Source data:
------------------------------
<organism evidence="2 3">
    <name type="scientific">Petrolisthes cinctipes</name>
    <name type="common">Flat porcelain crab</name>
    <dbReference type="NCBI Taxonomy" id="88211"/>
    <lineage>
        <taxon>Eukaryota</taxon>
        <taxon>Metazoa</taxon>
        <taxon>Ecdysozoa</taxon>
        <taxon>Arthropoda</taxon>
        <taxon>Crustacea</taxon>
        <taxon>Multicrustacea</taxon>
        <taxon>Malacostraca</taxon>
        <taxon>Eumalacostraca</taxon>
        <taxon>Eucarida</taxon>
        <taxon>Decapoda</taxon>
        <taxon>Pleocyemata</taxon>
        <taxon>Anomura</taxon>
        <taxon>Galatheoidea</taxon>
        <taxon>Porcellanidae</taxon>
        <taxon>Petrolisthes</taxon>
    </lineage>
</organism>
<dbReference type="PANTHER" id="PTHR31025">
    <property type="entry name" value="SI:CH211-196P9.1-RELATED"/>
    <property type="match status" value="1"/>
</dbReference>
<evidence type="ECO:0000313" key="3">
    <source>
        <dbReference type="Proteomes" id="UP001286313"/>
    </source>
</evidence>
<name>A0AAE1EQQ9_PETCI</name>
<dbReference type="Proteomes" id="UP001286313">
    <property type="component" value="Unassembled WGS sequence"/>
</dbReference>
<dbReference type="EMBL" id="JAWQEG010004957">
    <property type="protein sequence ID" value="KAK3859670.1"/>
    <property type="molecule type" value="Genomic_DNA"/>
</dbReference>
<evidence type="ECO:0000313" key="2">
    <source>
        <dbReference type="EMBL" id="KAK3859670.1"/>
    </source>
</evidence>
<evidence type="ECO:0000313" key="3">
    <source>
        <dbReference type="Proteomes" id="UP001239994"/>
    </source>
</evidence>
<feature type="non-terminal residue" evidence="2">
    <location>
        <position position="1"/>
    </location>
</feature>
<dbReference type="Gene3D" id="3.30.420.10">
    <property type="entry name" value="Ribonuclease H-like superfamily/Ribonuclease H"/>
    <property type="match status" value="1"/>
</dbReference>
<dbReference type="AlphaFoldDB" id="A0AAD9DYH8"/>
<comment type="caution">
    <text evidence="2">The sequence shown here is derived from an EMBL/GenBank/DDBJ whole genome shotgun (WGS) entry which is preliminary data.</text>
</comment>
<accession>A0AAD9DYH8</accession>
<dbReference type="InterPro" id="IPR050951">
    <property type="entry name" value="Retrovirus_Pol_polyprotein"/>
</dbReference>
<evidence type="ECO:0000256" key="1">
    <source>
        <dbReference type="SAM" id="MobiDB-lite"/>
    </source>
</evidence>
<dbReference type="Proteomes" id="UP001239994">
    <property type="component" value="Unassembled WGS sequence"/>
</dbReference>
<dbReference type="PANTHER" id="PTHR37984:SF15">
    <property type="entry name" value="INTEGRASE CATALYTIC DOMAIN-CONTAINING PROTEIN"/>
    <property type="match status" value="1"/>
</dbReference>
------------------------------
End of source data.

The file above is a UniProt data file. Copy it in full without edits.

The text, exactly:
<organism evidence="2 3">
    <name type="scientific">Petrolisthes cinctipes</name>
    <name type="common">Flat porcelain crab</name>
    <dbReference type="NCBI Taxonomy" id="88211"/>
    <lineage>
        <taxon>Eukaryota</taxon>
        <taxon>Metazoa</taxon>
        <taxon>Ecdysozoa</taxon>
        <taxon>Arthropoda</taxon>
        <taxon>Crustacea</taxon>
        <taxon>Multicrustacea</taxon>
        <taxon>Malacostraca</taxon>
        <taxon>Eumalacostraca</taxon>
        <taxon>Eucarida</taxon>
        <taxon>Decapoda</taxon>
        <taxon>Pleocyemata</taxon>
        <taxon>Anomura</taxon>
        <taxon>Galatheoidea</taxon>
        <taxon>Porcellanidae</taxon>
        <taxon>Petrolisthes</taxon>
    </lineage>
</organism>
<dbReference type="PANTHER" id="PTHR31025">
    <property type="entry name" value="SI:CH211-196P9.1-RELATED"/>
    <property type="match status" value="1"/>
</dbReference>
<evidence type="ECO:0000313" key="3">
    <source>
        <dbReference type="Proteomes" id="UP001286313"/>
    </source>
</evidence>
<name>A0AAE1EQQ9_PETCI</name>
<dbReference type="Proteomes" id="UP001286313">
    <property type="component" value="Unassembled WGS sequence"/>
</dbReference>
<dbReference type="EMBL" id="JAWQEG010004957">
    <property type="protein sequence ID" value="KAK3859670.1"/>
    <property type="molecule type" value="Genomic_DNA"/>
</dbReference>
<evidence type="ECO:0000313" key="2">
    <source>
        <dbReference type="EMBL" id="KAK3859670.1"/>
    </source>
</evidence>
<evidence type="ECO:0000313" key="3">
    <source>
        <dbReference type="Proteomes" id="UP001239994"/>
    </source>
</evidence>
<feature type="non-terminal residue" evidence="2">
    <location>
        <position position="1"/>
    </location>
</feature>
<dbReference type="Gene3D" id="3.30.420.10">
    <property type="entry name" value="Ribonuclease H-like superfamily/Ribonuclease H"/>
    <property type="match status" value="1"/>
</dbReference>
<dbReference type="AlphaFoldDB" id="A0AAD9DYH8"/>
<comment type="caution">
    <text evidence="2">The sequence shown here is derived from an EMBL/GenBank/DDBJ whole genome shotgun (WGS) entry which is preliminary data.</text>
</comment>
<accession>A0AAD9DYH8</accession>
<dbReference type="InterPro" id="IPR050951">
    <property type="entry name" value="Retrovirus_Pol_polyprotein"/>
</dbReference>
<evidence type="ECO:0000256" key="1">
    <source>
        <dbReference type="SAM" id="MobiDB-lite"/>
    </source>
</evidence>
<dbReference type="Proteomes" id="UP001239994">
    <property type="component" value="Unassembled WGS sequence"/>
</dbReference>
<dbReference type="PANTHER" id="PTHR37984:SF15">
    <property type="entry name" value="INTEGRASE CATALYTIC DOMAIN-CONTAINING PROTEIN"/>
    <property type="match status" value="1"/>
</dbReference>